Stormy Weather

By Saira Anees

Apr 10, 2008 10:34am

An argument pushed by the campaign of Sen. Hillary Clinton, D-NY, is that Sen. Barack Obama, D-Illinois, has not been fully vetted.

As Clinton-backing Pennsylvania Gov. Ed Rendell told us last week "she’s been really well vetted, all the bad stuff is by and large out there, and there are no surprises. With Sen. Obama I think the right now he may run, a little stronger in some areas — not the key states — but in some areas against Sen McCain, but understand that he hasn’t been vetted." Rendell said there was 10% about Clinton that "we don’t know yet" and "about 50% about Barack Obama that we don’t know yet."

Which brings us to William Ayres.

Ayres is Distinguished Professor of Education and Senior University Scholar at the University of Illinois at Chicago, and founder of both the Small Schools Workshop and the Center for Youth and Society.

He also spent the 1970s as a fugitive from justice, as a member of the Weather Underground, after the domestic terrorist group, preparing to attack an Army base, accidentally exploded a Greenwich Village townhouse killing three of their own members. Ayres later married feather Weather Underground member Bernardine Dohrn, then on the FBI’s 10 Most Wanted List.

”I don’t regret setting bombs,” Ayres told the New York Times in 2001 upon publication of his memoir about that era, "Fugitive Days." ”I feel we didn’t do enough.”

As celebrated members of the Chicago liberal world, Ayres and Obama have some connections.

They served on a board together when Obama was a state senator. Ayres donated $200 to Obama’s campaign in 2001. They sat on a panel together in 2002 called "Intellectuals in Times of Crisis." Obama went to Ayres and Dohrn’s home in 1995 to be introduced to some of the more influential liberals in the area by the state senator he was preparing to succeed, Alice Palmer.

(Palmer, who changed her mind about not running for reelection for her state senate seat after being defeated in a US House race, was later unable to get on the ballot because Obama challenged her petitions to do so, in some hardball Chicago-style politics, a whole other interesting story.)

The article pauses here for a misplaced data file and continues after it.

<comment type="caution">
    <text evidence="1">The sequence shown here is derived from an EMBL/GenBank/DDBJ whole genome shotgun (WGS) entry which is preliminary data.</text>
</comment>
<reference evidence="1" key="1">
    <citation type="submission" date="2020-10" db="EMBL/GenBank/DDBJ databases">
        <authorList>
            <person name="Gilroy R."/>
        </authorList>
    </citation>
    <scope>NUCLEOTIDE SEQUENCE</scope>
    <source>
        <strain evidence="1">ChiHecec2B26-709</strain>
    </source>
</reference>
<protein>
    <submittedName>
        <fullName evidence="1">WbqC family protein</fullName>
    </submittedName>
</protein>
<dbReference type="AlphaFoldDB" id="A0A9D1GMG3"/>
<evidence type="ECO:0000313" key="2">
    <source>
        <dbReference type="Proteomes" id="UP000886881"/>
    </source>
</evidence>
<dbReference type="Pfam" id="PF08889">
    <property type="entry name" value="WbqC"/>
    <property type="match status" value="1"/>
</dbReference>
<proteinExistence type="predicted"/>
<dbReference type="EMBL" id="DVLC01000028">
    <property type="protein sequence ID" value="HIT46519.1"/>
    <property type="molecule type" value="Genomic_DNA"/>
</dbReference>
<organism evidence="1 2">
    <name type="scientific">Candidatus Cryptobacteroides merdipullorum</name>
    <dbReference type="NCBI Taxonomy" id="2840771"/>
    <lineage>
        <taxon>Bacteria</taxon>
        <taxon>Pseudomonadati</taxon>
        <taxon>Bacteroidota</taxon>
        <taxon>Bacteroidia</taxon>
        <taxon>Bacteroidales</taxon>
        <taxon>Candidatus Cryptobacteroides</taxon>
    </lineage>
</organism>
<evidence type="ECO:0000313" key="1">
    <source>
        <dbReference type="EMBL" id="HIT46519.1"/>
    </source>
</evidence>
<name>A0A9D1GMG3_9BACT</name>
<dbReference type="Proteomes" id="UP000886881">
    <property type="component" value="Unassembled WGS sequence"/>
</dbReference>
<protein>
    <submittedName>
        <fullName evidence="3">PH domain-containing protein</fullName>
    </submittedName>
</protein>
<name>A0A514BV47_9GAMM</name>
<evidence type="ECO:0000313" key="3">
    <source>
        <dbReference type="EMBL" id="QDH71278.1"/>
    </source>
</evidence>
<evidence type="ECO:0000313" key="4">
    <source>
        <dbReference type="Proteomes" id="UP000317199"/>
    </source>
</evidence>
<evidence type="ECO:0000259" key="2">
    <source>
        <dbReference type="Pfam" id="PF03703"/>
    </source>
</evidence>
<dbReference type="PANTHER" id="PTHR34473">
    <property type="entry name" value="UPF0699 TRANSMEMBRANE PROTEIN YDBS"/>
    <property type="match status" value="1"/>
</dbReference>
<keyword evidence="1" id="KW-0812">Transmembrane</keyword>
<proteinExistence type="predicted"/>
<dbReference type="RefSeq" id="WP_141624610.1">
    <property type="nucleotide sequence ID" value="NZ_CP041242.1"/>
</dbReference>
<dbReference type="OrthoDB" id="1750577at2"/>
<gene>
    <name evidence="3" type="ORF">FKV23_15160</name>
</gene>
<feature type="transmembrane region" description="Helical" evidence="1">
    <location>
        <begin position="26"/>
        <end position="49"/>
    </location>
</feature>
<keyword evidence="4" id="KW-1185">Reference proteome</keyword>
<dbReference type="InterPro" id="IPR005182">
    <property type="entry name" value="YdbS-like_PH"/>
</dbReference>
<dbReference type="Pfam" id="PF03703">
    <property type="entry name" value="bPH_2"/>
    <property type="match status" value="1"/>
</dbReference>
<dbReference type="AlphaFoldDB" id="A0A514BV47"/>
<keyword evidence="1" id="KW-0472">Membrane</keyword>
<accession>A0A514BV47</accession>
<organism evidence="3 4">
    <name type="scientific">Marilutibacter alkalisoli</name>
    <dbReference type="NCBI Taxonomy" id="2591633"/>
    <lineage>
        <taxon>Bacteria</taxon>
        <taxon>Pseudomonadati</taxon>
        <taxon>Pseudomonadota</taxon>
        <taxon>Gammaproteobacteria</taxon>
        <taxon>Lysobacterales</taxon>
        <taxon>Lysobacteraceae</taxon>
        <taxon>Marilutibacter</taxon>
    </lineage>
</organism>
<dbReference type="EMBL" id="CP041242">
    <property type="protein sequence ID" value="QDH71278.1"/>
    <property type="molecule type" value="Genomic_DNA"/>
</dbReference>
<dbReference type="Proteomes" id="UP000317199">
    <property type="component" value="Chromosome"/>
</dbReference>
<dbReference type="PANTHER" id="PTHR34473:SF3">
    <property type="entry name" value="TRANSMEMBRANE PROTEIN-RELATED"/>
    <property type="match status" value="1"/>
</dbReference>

"Bill Ayers lives in his neighborhood. Their kids attend the same school," Obama senior strategist David Axelrod told the Politico. "They’re certainly friendly, they know each other, as anyone whose kids go to school together." (Ayres’ kids are actually much older than Obama’s but Dohrn is still active at the school.)

"We can relitiigate again and again these 40-year-old battles," Axelrod said. "He thinks what was done then was wrong and outrageous, and he believes that you can’t defend the indefensible – but he’s looking forward, he’s not looking back."

"Senator Obama strongly condemns the violent actions of the Weathermen group, as he does all acts of violence," Obama spokesman Bill Burton told the New York Sun when asked about the connection. "But he was an eight-year-old child when Ayers and the Weathermen were active, and any attempt to connect Obama with events of almost 40 years ago is ridiculous."

Is that enough for you? Perhaps it is. Perhaps you think this is all a silly political smear.

But should Obama get the nomination, what will moderate and swing voters in Ohio, Pennsylvania, Michigan and Missouri think of it all? Will they think Obama is able to transcend partisan divisions if he’s been supported by Ayres?

The proverbial Republican attack machine is chugging along on this — see THIS CLIP from last night’s "Hannity & Colmes" on Fox News, featuring Karl Rove making much hay out of this connection, however tenuous, and Ayres speaking at the University of North Dakota saying he doesn’t regret anything he did against the government.

There is a tendency in the Obama campaign to not take these types of stories seriously. That is a "perfect world" approach to politics. In a perfect world, some might argue, we would be debating policy in Iraq, the economy and health care. We wouldn’t have discussions about whether Al Gore claimed he invented the internet, or George W. Bush got a DUI in the 1970s, we wouldn’t talk about Swift Boat Vet for truth claims that contradict official Naval records.

But that’s not the world we live in. Yes, the mainstream media is complicit in that, but there are other forces at play. Paid TV ads, the internet, cable news, talk radio — sources of information, and misinformation that have an impact on the electorate, necessitating that the mainstream media cover stories having an influence on the election even if they did not originate in the mainstream media. We of course are obligated to fact check them and deal with them responsibly and the mainstream media does not always rise to the challenge.

But campaigns have to know how to deal with such stories as well.

Former Sen. John Edwards, D-NC, has not endorsed Obama precisely because he worries Obama is not tough enough to deal with attacks such as these, such as the fact that this Ayres story is still out there, with very little pushback from Obama — or even, frankly, any acknowledgment as to why some voters might not like the idea of Obama being friendly with a man such as Ayres.

This Stevenson-esque (Adlai, not McLean) regard for fighting these stories is likely a reason we haven’t seen a stampede of superdelegates over to Obama to end this never-ending primary season.

What do you think?

- jpt

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